A method to compute roots other than sqrt.

1. Mar 11, 2006

MathematicalPhysicist

is there a method to compute roots other than sqrt?, like 10th root or 13th root of a number?

and, what are they?

2. Mar 11, 2006

VietDao29

This one is a good candidate for Newton's method. We choose an arbitrary value x0, then use:
$$x_{n + 1} = x_n - \frac{f(x_{n})}{f'(x_{n})}$$.
And then let n increases without bound to obtain the answer.
$$x = \lim_{n \rightarrow \infty} x_n$$.
For example:
Find $$\sqrt[3]{4}$$
Let $$x = \sqrt[3]{4} \Rightarrow x ^ 3 = 4 \Rightarrow x ^ 3 - 4 = 0$$
We then define f(x) := x3 - 4.
Say, we choose x0 = 1, plug everything into a calculator, use the formula:
$$x_{n + 1} = x_n - \frac{x_{n} ^ 3 - 4}{3 x_{n} ^ 2}$$.
and we'll have:
x1 = 2
x2 = 1.6666667
x3 = 1.5911111
x4 = 1.5874097
x5 = 1.5874010
x6 = 1.5874010
...
So the value of xn will converge quite fast to $$\sqrt[3]{4}$$, as n tends to infinity.

3. Mar 11, 2006

matt grime

Of course, the most obvious question is 'what is this method you have for computing arbitrary square roots'

4. Mar 13, 2006

jim mcnamara

FWIW - Logarithms work well for this. Especially if you're a programmer, and are happy with the inherent imprecision of floating point numbers.

If you take
result = (log(x) / n)

and then convert the result back ie.,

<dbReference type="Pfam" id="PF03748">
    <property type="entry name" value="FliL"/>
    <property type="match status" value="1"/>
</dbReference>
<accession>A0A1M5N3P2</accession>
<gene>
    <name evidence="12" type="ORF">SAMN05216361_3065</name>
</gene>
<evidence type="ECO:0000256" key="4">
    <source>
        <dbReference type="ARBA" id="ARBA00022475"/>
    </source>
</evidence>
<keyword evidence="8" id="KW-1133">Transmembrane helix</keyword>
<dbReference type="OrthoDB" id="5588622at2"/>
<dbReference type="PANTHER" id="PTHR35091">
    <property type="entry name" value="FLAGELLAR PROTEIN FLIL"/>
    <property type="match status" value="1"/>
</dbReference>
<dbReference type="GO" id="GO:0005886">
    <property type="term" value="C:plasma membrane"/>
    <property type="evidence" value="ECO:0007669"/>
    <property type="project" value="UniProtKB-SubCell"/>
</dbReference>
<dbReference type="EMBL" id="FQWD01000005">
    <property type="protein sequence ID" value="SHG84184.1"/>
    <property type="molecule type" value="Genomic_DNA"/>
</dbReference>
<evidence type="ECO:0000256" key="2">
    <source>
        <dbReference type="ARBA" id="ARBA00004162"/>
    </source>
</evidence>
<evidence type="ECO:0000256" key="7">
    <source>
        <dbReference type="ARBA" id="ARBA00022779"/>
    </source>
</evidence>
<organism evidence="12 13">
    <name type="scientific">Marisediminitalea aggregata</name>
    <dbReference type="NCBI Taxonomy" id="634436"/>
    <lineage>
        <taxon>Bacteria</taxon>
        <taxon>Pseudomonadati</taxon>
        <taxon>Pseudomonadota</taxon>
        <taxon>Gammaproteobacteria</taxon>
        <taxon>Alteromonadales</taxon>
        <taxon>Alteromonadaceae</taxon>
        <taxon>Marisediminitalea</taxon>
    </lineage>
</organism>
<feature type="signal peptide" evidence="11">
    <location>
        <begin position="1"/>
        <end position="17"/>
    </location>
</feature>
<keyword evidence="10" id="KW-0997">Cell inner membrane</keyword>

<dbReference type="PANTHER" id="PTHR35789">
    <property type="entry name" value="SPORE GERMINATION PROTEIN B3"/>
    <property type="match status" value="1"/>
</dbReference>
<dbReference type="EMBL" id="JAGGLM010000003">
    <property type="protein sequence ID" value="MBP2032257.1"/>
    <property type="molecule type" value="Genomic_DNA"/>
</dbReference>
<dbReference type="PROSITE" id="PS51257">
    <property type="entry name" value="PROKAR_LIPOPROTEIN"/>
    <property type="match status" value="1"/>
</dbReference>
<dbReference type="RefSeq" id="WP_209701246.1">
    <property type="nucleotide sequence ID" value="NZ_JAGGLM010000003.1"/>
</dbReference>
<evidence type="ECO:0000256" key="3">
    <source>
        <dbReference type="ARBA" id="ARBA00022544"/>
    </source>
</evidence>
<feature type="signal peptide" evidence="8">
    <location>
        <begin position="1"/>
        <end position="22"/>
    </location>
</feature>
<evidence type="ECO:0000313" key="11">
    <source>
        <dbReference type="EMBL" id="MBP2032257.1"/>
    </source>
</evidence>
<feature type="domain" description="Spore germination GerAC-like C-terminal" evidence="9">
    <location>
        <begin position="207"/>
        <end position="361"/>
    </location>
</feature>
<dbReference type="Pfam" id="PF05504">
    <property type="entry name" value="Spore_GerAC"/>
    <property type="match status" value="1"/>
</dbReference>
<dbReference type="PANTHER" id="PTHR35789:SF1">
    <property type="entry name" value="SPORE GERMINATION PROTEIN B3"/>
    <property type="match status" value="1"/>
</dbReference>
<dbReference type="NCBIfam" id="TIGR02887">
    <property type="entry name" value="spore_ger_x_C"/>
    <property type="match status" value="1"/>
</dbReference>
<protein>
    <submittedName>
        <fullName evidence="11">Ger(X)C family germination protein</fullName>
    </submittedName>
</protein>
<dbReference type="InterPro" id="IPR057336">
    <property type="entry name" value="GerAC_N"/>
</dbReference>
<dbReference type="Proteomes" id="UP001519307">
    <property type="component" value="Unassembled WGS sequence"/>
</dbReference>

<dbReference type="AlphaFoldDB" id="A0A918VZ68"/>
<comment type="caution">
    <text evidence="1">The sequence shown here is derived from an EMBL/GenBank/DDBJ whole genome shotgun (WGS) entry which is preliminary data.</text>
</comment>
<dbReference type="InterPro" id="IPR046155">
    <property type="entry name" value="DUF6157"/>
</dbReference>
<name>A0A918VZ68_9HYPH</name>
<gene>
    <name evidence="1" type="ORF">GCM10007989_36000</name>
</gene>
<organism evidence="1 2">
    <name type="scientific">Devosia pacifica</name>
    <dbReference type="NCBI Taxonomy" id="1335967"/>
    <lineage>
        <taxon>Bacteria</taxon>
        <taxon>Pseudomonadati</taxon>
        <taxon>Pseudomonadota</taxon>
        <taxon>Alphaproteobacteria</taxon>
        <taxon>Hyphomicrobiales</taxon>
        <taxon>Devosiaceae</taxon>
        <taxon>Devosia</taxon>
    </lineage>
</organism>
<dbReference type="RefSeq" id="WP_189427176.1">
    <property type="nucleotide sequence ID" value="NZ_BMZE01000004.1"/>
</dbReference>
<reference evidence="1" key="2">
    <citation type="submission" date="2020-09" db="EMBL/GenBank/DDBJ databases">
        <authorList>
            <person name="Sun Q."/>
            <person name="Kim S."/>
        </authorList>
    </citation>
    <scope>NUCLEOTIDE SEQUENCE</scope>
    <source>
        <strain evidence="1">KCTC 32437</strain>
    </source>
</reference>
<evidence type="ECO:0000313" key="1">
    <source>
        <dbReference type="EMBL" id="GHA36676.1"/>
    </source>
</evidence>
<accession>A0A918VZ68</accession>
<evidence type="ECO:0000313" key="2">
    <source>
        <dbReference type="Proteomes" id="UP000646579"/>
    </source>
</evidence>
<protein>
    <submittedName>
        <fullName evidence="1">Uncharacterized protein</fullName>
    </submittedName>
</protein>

nth_root = exp(result)

you can generate all roots of x.

5. Mar 13, 2006

AlphaNumeric

If you're doing fractions then you can use Newton's binomial expansion

For instance, work out the fifth root of 31 by expanding $$(1+x)^{\frac{1}{5}}$$ with x = -1/32

$$(1+x)^{\frac{1}{5}} = 1 + \frac{1}{5}x + \frac{1}{5}\left(-\frac{4}{5}\right)\frac{1}{2!}x^{2} + ....$$

Put in x = -1/32 (which gives excellent convergence) to get

$$\left( \frac{31}{32} \right)^{\frac{1}{5}} = 1 + \frac{1}{5}\left(-\frac{1}{32}\right) + \frac{1}{5}\left(-\frac{4}{5}\right)\frac{1}{2!}\left(-\frac{1}{32}\right)^{2} + .... = 1 - \frac{1}{160} - \frac{1}{12800} = \frac{12719}{12800}$$

$$\frac{(31)^{\frac{1}{5}}}{2} = \frac{12719}{12800}$$

$$(31)^{\frac{1}{5}} = \frac{12719}{6400}$$

In decimal form this is 1.9873475. Raise it to the 5th power and get 31.00023361. A nice approximation for 2 minutes work.